The Mortal Instruments: City of Ashes


After the huge success of the Harry Potter movies, the overwhelming money-making power of the Twilight franchise, and the gargantuan debut of the first Hunger Games film, it was starting to look like adaptations of Young Adult literature were going to be the new go-to when it came to tentpole filmmaking—the new super hero movie, essentially. The longevity of the YA trend got called into question, however, when The Mortal Instruments: City of Bones, which was the first film adaptation of a series of wildly popular YA novels by author Cassandra Clare, came and went at the box office without making so much as a peep. Suddenly studio execs had to start asking themselves a bunch of questions about the future of supernatural love triangles. Was it possible that the YA craze had come and went already? Was there something about this particular property that didn’t translate as well to the screen as the successes that came before it? Eventually concerns around City of Bones’ sluggish box office returns became so great that production on the sequel, City of Ashes, was halted indefinitely just a week before it was scheduled to begin. That didn’t seem like a good sign for fans who were hoping they’d get movie versions of all three installments of Clare’s initial “Mortal Instruments” trilogy.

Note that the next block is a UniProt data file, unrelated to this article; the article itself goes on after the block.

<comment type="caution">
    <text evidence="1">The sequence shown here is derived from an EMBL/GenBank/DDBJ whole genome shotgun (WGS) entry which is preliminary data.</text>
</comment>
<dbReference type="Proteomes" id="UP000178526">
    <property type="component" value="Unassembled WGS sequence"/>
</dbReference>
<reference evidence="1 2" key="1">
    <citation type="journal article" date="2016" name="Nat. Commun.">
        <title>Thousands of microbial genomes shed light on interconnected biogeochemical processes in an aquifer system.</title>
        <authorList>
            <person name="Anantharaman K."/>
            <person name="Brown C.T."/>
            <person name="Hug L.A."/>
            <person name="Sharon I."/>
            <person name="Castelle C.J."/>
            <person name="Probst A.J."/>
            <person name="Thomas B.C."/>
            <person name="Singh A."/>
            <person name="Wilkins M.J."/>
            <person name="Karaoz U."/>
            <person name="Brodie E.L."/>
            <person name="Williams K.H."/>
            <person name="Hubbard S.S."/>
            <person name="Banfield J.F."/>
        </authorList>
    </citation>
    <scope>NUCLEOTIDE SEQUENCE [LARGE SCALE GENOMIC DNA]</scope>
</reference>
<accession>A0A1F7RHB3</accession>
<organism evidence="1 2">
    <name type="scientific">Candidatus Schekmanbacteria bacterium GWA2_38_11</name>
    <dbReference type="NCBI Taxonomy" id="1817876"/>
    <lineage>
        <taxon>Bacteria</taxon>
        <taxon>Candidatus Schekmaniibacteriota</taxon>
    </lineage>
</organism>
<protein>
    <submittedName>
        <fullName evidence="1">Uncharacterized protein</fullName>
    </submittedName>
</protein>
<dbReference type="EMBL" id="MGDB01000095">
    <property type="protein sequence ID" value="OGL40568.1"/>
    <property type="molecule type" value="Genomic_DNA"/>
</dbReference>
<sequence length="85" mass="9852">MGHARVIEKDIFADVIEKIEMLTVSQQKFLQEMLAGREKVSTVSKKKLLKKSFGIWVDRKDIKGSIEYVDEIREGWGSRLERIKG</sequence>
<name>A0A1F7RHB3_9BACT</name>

Hollywood has loved franchises and sequels for quite a while now. But it’s seemed like ever since pre-planned trilogies like the Star Wars prequels and the Lord of the Rings movies were successful, the industry has been in sequel overdrive. Probably the peak of this success came when Marvel was able to weave all of their individual properties together in order to team them up and make about a billion and a half dollars with The Avengers. That was some good franchising. Making sequels and setting up franchises hasn’t always worked out so great though. Sometimes studios will keep churning out movies long after every drop of creative juice has been drained from a franchise (Pirates of the Caribbean), just because international audiences are likely to line up for a brand name they recognize. And sometimes something that shouldn’t be turned into a movie at all gets adapted anyway (Battleship), just because it’s got a name that the public might already recognize, and that could mean franchise potential. Heck, sometimes movies that didn’t even do that well get sequels (Percy Jackson), because the studio thinks that once the name gets out there in the culture, audiences will be more likely to line up at the theater for the second go-around. A couple of movies that were planned to be entries in big franchises just got delayed and possibly even cancelled right at the same time though, so we could be seeing the first signs that the studios’ over-reliance on sequels […]

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published: 01.28.2015
published: 01.28.2015
published: 01.28.2015
published: 01.27.2015

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